The seed pods from the Rattle Pod tree dry crisply and retain their seeds for a time. When a breeze shakes the tree all the seeds rattle like crazy. The pods are about 175mm to 225mm in length. Two seeds remain in this pod.

29 km North of Alice Springs is this marker denoting the crossing of The Tropic of Capricorn.

This marker 19 km North of Alice Springs denotes the point of the highest elevation on the Stuart Highway between Port Augusta and Darwin.

We took a drive out to Standley Chasm and walked through while the sun was shining in on one wall.

Many flowers blooming on the sheer walls of the Chasm.

Standing in The Todd River Causeway, Alice Springs.

Directly opposite the Causeway is, of course, The Todd Tavern.

Friday, October 24, 2014

Tobermorey Station to Gem Tree, NT.

We only saw 3 on coming cars on The Plenty Highway en route to our intermediate stop-over at Jervois Station. The country has turned very arid. The south side of the road is the boundary with The Simpson Desert, but the north side doesn't look any different. Our jar of Instant Coffee came to grief on this road. It bounced upside down and then the lid came off. Dried Coffee in the cupboard, down the wall, over the bench-top and then across the floor. The joys of caravanning on badly corrugated roads. Eventually made camp at Jervois Station. This is very different to Tobermorey. Very dry and dusty here. We have learned here that the worst of the road is yet to come!! Bring it on, we have been travelling down to 30 kph already.

Sometimes stupid statements issue from my mouth, the above is one of those times. After 5 km of moderately rough road we hit the Bull Dust. Two hours later we are still wallowing through the Bull Dust at a steady 20 kph. That is second gear, 20 kph for two hours and it didn't improve much after that until about 60 km from Gem Tree. We were planning rest stops but there was nowhere safe to pull off the road. All the roadside was soft sand, if we went in there that would be where we stayed. I think we were driving, er crawling along for about 6.5 hours non stop.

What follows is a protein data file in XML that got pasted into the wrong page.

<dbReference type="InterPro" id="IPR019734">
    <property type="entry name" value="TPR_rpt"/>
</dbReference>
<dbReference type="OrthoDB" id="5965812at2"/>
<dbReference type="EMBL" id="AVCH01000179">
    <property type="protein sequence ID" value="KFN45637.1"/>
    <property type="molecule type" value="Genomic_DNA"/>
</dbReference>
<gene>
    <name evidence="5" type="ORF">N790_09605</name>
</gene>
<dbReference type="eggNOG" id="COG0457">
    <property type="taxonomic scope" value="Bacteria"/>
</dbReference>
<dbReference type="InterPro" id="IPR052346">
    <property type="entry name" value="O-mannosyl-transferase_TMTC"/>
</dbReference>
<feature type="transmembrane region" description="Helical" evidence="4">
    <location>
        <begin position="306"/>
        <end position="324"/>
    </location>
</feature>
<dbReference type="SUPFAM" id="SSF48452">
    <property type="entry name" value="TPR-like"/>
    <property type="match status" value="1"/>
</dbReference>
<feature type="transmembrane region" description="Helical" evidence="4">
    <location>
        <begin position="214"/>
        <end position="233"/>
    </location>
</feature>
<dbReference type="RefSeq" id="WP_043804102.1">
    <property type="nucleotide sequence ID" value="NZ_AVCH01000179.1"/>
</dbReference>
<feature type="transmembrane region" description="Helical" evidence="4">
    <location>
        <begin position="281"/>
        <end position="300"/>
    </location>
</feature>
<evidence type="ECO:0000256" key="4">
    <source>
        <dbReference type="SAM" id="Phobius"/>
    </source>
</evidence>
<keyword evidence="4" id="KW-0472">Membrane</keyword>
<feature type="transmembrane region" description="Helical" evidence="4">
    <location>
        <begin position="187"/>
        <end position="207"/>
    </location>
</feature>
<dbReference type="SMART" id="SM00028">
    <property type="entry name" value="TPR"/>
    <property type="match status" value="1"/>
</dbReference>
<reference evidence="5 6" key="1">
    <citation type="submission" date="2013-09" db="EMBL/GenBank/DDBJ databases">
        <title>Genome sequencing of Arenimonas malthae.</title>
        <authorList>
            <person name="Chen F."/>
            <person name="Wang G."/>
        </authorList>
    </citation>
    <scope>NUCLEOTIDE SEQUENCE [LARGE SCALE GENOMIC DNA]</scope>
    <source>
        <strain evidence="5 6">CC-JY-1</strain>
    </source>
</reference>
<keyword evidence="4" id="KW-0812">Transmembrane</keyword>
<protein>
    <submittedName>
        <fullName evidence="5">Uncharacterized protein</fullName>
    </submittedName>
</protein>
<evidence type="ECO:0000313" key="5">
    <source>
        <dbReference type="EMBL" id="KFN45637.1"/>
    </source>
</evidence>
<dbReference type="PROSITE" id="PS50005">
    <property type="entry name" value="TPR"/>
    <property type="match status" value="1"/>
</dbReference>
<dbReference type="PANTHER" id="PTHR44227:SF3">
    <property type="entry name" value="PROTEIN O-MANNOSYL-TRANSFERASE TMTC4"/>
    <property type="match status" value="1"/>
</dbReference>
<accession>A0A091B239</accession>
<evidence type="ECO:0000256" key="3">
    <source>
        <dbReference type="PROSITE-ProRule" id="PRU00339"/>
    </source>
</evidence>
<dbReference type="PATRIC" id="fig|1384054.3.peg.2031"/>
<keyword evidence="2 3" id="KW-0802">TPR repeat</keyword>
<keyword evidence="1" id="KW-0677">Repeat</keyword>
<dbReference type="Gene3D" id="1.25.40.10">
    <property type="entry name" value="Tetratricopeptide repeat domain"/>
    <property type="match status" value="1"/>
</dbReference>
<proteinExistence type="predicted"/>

The Plenty Highway was freshly graded by a pair of road graders for about 30 km until the bitumen began for the final 30 km into Gem Tree. What a relief!

Gem Tree is on Private Property and is a Mecca for Gemstone Fossikers. Garnet and Zircon are the two stones sort after.

Even way out here there are road workers with too much idle time.

I think this must have been a coffee break on the way to Jervois.

Bald Hill. I will stop for anything!

More desert. That is all there is here.

Cattle around the troughs at this windmill.

I kept one eye on this fellow, he didn't look too friendly.

One Nissan Patrol that didn't see the end of the trip. We saw many abandoned vehicles, most of them burned out. We also noticed many car parts and also a caravan water tank.

Just another Mesa. I can't remember the name of this one.

Termite mounds out here are all very large but this is the daddy of them all.

Jude disturbing the peace at Jervois Station with her Ukulele.

Great Ghost Gum in the camp ground at Jervois Station. There was only two campers here last night.

Our camp at Gem Tree.

Function shed at Gem Tree.

The Office and Store at Gem Tree.

Thursday, October 23, 2014

Boulia, QLD to Tobermorey Station, NT.

We didn't leave Boulia very early after I spent an hour or more with a hacksaw blade cutting away a ventilation portal in the roof of the caravan to enable the refrigerator to breathe! My efforts seem to have NOT been in vain as the refrigerator is now maintaining temperatures below 6 deg C. The first night out we made camp at Georgina River Crossing  Rest Area. We had a perfect shady but very dusty camp site beside the river, albeit without any water in the river! We heard at least 2 dozen road trains pass The Crossing, all of them heading East towards Boulia.

By travelling on the wrong side of the road the following day we were able to travel on a relatively well swept road. Our camp that night was Tobermorey Station, just over the border in Northern Territory. Tobermorey Station is 1.5 million acres and the Company also owns the Linda Station over the border in Queensland. Between them, the two stations carry 12000 head of cattle on the Mitchell Grass Plains. Dispersed through the plains are stands of Ironwood, Mulga and Gidgee trees.